The Irish Unionists (DUP) know this aspect of his behaviour very well, as they have been sacrificed to a deal that denies all of Johnson’s recent promises.

The importance of the dialectic

“The parliamentary supremacy of the British democracy has shown its strength. Everything works,” Gianfranco Pasquino said.

“Boris Johnson’s avowed strategy is to make him approach one of attempting to carry out the “will of the people” that is being thwarted by an “elite” among MPs who he claims have never been in favour of Brexit,” Steven McCabe, Associate Professor at Birmingham City University said. Johnson also claims that an election is urgently needed to bring end to what is regarded as a “zombie” parliament that is unwilling to make any definitive decision.

However, as Steven McCabe claimed, this criticism is unfair as “Parliament is doing its job in trying to reach a compromise that reflects divisions across the country”. McCabe explained: “There’s great division in all parts of society as well as among the two main parties because supporters voted to ‘leave’ and ‘remain’ which creates a challenge in achieving a solution that is going to be consistently supported by a majority of the electorate”. McCabe acknowledged that the only way out of the impasse will be people voting wither through another referendum he considers “highly unlikely” on an election though, according to him, this could result in continued confusion if the result is another ‘hung’ Parliament.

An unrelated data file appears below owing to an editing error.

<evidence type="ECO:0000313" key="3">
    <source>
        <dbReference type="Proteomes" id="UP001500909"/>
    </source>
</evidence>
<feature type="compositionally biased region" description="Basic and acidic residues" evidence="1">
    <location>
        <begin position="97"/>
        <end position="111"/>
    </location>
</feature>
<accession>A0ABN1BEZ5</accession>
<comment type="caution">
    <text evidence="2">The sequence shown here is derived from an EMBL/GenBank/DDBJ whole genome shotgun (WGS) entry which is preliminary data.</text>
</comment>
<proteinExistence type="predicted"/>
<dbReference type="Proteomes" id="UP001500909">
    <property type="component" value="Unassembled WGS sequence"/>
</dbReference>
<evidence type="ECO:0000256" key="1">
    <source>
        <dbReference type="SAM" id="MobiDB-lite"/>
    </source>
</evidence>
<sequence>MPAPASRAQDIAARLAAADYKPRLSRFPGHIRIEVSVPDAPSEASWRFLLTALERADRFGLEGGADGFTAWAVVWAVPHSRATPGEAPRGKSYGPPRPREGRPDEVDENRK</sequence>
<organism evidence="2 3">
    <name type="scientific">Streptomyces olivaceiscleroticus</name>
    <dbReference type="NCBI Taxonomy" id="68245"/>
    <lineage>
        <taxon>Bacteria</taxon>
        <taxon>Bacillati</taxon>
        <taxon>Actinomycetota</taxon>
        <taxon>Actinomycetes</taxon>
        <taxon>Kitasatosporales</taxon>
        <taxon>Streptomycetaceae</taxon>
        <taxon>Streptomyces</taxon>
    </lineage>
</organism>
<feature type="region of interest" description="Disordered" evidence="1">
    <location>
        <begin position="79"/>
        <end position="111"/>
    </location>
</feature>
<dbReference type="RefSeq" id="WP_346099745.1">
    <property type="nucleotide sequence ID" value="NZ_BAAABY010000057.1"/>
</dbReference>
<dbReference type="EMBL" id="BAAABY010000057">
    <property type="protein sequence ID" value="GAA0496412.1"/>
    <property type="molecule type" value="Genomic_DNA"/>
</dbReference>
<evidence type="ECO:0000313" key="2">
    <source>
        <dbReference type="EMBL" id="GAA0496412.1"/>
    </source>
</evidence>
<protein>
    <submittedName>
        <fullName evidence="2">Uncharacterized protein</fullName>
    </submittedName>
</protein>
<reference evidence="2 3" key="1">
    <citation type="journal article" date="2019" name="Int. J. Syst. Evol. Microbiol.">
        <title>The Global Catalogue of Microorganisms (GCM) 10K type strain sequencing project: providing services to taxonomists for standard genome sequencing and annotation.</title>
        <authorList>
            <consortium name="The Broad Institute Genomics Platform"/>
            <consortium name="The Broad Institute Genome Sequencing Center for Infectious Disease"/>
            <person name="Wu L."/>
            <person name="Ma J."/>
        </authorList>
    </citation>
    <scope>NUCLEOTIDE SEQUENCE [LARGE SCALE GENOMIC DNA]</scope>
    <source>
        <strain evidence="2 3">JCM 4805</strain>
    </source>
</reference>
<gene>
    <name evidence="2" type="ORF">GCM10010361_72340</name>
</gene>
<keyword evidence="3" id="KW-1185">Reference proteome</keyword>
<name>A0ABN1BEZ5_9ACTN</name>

As for the political costs of this Brexit saga, McCabe suggests that “This situation undermines the trust of people in politics because they simplistically believe that Parliament is not doing what it is supposed to do in fulfilling the wishes of those who voted to leave over three years ago”.

“The political damage caused by the lack of the dialectic dialogue is huge. The voice of the opposition is the strength of every democracy,” Pasquino added.

Jeremy Corbyn, leader of the opposition Party since 2015, was first elected at Islington North on 1983; he won the primaries of his Party twice but has been unable of showing the political ability needed to face that big challenge called Brexit, yet. This could be one of the reasons why the UK is still stuck to this stalemate and this could cost Mr Corbyn dearly.